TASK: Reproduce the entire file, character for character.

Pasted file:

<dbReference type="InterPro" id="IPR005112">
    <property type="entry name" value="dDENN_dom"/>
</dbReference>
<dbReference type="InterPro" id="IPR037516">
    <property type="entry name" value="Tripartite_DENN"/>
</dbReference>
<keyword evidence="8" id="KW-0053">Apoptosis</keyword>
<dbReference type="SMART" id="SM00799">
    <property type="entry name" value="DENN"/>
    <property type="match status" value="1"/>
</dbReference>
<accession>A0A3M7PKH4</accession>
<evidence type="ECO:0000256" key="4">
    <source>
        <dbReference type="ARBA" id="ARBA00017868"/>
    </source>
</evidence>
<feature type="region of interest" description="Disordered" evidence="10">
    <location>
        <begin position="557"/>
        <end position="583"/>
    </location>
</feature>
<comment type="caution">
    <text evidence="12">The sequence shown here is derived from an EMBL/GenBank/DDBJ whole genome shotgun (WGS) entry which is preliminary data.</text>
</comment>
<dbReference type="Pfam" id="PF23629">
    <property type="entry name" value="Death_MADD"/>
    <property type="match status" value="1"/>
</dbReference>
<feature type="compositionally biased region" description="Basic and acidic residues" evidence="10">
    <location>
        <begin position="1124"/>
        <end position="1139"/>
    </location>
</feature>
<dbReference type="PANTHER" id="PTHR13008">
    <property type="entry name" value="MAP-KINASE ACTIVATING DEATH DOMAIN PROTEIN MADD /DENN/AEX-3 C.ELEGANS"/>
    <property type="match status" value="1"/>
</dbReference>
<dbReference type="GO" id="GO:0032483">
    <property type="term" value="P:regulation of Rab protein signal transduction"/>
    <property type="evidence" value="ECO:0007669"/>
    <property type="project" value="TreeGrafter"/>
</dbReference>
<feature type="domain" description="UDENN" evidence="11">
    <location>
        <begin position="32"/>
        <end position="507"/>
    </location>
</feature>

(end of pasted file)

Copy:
<dbReference type="InterPro" id="IPR005112">
    <property type="entry name" value="dDENN_dom"/>
</dbReference>
<dbReference type="InterPro" id="IPR037516">
    <property type="entry name" value="Tripartite_DENN"/>
</dbReference>
<keyword evidence="8" id="KW-0053">Apoptosis</keyword>
<dbReference type="SMART" id="SM00799">
    <property type="entry name" value="DENN"/>
    <property type="match status" value="1"/>
</dbReference>
<accession>A0A3M7PKH4</accession>
<evidence type="ECO:0000256" key="4">
    <source>
        <dbReference type="ARBA" id="ARBA00017868"/>
    </source>
</evidence>
<feature type="region of interest" description="Disordered" evidence="10">
    <location>
        <begin position="557"/>
        <end position="583"/>
    </location>
</feature>
<comment type="caution">
    <text evidence="12">The sequence shown here is derived from an EMBL/GenBank/DDBJ whole genome shotgun (WGS) entry which is preliminary data.</text>
</comment>
<dbReference type="Pfam" id="PF23629">
    <property type="entry name" value="Death_MADD"/>
    <property type="match status" value="1"/>
</dbReference>
<feature type="compositionally biased region" description="Basic and acidic residues" evidence="10">
    <location>
        <begin position="1124"/>
        <end position="1139"/>
    </location>
</feature>
<dbReference type="PANTHER" id="PTHR13008">
    <property type="entry name" value="MAP-KINASE ACTIVATING DEATH DOMAIN PROTEIN MADD /DENN/AEX-3 C.ELEGANS"/>
    <property type="match status" value="1"/>
</dbReference>
<dbReference type="GO" id="GO:0032483">
    <property type="term" value="P:regulation of Rab protein signal transduction"/>
    <property type="evidence" value="ECO:0007669"/>
    <property type="project" value="TreeGrafter"/>
</dbReference>
<feature type="domain" description="UDENN" evidence="11">
    <location>
        <begin position="32"/>
        <end position="507"/>
    </location>
</feature>